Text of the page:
Here’s Why You Shouldn’t Include Your Pet in Your Home’s Listing Photos

updated May 3, 2019
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(Image credit: Elissa Crowe)

Consider your pet a member of your family? You’re not alone: According to the 2017-2018 National Pet Owners Survey conducted by the American Pet Products Association, 68% of U.S. households own a pet. But if you’re selling your home, your favorite part of coming home could be preventing you from getting it off the market as quickly as possible. Though it might seem silly, just seeing your friendly Fido in the listing might be a huge-turn off for some buyers. “As you prep your home to sell, your mission is to attract the widest pool of qualified buyers,” says realtor Dana Bull. “While some of your prospects may be pet people, I can guarantee that a good number of them are not.” And while you might be aghast that someone might not love your dog as much as you do, here’s what some potential buyers might actually be thinking when they see Fido in your listing photos.

Allergies: You might be using them as an excuse to get out of dinner, but to some people, allergies are real, y’all—like need-an-inhaler-for-days real. And people who are allergic to animals seem to have a real Spidey-sense about them whenever they walk into a room. (“Is there a cat here? I need to leave!”) And the last thing you want to do is prevent them from coming to see your property says Thais Collins, a buying specialist with Keller Williams Realty.

Bad smells: Even if a potential buyer isn’t allergic, the sight of your pup might bring back some unpleasant scent memories. While you may think your dog smells like a freshly-washed angel, folks who don’t like animals might not be so generous (you also might be nose blind to the smells!) To sensitive smellers, just seeing a pet in your listing might lead to them obsessing over the potential odors and skipping your open house.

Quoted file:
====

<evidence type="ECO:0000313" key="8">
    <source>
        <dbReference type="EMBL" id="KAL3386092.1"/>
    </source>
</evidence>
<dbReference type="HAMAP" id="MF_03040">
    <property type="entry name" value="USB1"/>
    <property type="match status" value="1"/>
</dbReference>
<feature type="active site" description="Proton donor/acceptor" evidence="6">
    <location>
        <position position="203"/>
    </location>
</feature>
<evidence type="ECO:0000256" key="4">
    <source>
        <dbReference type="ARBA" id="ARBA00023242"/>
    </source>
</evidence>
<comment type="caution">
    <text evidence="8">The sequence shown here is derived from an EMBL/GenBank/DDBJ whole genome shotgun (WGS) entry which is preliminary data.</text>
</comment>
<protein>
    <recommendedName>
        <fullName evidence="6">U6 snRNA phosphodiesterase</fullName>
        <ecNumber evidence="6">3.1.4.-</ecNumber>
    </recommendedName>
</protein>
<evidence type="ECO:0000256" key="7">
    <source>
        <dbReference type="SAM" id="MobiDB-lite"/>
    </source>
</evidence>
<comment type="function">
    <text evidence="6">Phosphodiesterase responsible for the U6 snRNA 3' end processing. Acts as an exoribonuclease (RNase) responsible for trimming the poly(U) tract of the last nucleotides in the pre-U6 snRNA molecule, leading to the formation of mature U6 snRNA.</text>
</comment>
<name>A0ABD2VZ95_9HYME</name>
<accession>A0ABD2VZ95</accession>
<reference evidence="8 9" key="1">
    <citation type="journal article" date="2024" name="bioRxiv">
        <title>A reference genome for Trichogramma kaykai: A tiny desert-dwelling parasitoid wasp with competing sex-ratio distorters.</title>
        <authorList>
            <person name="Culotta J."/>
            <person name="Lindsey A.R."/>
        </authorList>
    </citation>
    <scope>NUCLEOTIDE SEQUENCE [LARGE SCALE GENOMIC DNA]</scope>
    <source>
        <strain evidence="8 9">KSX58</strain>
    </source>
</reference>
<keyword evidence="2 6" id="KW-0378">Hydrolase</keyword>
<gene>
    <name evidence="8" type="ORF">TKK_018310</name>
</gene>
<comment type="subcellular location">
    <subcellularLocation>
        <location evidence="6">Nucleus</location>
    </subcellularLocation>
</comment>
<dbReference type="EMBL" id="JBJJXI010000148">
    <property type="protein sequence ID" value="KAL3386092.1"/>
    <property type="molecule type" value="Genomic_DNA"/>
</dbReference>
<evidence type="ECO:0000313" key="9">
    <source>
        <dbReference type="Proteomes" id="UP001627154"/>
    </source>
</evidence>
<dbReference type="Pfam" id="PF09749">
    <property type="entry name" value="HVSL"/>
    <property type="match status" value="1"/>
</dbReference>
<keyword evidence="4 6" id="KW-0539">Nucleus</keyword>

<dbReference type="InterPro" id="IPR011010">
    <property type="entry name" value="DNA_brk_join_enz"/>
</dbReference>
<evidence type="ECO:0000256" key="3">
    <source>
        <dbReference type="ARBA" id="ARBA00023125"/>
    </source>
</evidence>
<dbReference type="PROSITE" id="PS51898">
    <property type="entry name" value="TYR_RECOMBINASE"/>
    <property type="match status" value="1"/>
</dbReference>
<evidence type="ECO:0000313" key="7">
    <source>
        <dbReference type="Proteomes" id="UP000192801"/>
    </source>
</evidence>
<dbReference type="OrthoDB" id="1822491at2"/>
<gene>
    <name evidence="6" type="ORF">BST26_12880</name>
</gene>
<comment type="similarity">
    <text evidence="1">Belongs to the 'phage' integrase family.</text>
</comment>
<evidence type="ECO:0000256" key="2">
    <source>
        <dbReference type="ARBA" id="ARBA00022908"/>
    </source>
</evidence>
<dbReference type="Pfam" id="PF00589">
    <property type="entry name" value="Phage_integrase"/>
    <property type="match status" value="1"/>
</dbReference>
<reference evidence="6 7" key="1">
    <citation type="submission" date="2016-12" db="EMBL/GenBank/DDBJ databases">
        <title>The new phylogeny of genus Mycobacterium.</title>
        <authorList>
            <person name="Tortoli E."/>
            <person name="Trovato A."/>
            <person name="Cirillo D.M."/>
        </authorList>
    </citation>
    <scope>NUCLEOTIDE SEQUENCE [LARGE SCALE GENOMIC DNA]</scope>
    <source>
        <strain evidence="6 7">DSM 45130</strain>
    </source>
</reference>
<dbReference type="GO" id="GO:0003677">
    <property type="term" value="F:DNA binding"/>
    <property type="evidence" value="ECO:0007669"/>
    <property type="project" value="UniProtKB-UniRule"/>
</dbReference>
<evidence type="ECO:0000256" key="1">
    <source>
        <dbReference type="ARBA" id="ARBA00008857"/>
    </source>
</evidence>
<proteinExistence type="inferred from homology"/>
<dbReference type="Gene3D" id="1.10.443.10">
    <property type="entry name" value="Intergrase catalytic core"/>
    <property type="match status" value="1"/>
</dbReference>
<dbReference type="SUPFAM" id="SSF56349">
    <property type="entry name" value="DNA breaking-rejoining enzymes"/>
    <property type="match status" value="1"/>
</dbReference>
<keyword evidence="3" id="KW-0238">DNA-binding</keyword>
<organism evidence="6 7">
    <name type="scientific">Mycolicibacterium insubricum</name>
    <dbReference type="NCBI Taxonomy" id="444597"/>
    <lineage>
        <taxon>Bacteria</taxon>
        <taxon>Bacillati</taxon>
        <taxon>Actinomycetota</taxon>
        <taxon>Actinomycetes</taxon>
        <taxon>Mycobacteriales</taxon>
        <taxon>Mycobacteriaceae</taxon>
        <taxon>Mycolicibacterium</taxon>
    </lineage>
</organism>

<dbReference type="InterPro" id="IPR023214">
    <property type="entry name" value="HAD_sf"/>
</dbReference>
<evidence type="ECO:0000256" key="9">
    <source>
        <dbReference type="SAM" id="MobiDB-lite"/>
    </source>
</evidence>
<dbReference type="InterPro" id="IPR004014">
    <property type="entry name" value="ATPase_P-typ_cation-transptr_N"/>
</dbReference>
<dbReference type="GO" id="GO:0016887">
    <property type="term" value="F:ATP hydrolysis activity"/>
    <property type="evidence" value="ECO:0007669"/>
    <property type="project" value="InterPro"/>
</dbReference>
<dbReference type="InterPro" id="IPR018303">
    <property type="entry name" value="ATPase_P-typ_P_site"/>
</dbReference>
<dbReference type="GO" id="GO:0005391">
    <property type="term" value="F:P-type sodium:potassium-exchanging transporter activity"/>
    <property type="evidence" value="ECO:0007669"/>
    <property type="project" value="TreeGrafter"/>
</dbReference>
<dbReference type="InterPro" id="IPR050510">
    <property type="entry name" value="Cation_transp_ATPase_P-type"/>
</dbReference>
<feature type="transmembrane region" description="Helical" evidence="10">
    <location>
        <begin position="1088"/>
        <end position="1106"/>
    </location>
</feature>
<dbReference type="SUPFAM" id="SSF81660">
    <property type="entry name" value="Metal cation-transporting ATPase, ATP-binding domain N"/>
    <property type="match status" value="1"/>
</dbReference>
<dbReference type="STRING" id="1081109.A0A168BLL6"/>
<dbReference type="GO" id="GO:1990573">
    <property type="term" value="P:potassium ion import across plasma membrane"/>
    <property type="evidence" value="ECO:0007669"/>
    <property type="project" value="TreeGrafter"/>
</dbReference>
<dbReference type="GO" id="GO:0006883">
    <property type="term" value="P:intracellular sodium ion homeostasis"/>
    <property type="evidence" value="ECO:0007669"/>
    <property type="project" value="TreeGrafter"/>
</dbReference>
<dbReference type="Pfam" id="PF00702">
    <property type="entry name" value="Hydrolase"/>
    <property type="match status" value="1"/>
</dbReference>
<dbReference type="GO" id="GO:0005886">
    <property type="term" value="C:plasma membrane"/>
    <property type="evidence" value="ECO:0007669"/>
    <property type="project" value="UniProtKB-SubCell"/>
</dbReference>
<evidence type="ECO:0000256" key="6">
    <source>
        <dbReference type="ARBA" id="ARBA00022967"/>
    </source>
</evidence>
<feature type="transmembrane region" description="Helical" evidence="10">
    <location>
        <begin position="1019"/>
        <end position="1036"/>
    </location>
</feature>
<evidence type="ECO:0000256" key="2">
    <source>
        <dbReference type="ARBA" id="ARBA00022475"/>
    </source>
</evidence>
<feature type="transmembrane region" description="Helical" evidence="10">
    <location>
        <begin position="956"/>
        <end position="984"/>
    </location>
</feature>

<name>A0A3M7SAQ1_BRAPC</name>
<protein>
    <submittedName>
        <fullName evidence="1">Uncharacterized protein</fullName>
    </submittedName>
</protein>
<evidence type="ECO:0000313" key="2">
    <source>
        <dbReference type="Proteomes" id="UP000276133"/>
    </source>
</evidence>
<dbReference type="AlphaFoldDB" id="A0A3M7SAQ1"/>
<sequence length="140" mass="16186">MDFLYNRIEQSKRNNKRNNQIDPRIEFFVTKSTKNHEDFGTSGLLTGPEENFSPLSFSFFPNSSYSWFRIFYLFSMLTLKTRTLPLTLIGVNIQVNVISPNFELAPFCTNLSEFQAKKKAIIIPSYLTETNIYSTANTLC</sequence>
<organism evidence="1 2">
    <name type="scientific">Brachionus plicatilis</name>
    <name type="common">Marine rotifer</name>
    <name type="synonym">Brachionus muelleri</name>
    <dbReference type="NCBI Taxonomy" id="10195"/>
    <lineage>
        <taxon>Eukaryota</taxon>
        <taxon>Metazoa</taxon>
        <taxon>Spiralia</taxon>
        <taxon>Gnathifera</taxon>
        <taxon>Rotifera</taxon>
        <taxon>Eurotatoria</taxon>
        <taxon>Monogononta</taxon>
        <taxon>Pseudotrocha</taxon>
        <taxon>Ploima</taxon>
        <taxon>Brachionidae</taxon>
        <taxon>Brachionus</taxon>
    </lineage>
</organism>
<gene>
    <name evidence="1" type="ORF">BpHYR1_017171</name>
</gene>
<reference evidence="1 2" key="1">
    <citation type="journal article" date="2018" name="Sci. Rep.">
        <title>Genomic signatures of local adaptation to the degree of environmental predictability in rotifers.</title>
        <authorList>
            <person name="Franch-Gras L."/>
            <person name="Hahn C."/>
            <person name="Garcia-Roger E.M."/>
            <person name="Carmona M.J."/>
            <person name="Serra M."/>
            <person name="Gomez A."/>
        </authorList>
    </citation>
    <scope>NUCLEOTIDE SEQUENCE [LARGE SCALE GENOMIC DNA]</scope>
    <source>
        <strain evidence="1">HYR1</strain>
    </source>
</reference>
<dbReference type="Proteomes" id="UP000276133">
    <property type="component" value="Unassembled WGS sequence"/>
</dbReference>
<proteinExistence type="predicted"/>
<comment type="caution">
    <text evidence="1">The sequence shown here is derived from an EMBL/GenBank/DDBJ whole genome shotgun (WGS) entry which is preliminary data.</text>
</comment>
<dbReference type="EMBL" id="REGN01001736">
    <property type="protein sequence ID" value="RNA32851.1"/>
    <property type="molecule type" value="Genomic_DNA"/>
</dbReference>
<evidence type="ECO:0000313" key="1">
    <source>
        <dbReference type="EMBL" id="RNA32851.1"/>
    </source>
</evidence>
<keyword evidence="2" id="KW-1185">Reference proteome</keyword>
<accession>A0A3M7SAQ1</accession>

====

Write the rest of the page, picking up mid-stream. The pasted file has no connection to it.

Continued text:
Stains and damage: Though you’ve probably cleaned or even replaced the carpet after your dog had a very rare accident, your potential buyer doesn’t know this and will assume the worst. Just seeing your pet could bring up questions of cleanliness, damaged wood floors or tattered carpets, and hidden pee stains, says Collins.

Not convinced to leave your best friend out of the listing? In very rare cases, your pet could be a positive. For example, if you’re selling a unit in one of the only pet-friendly condo complexes in town, having your special friend in the photo might amplify this selling point. However, you still need to be thoughtful with what you display in your photos. “At a high level, you want to conceal the ugly side of pet ownership and showcase the positive,” says Bull. “A trendy and well-placed dog bed, a sleekly displayed treat container or a clean and sparkly leash can make an underlying statement without being overt.” However, stay away from just throwing in an ordinary bone or cat bowl. If it’s not aesthetically pleasing, it can come off as clutter, which is a turn-off to potential buyers, both with and without pets.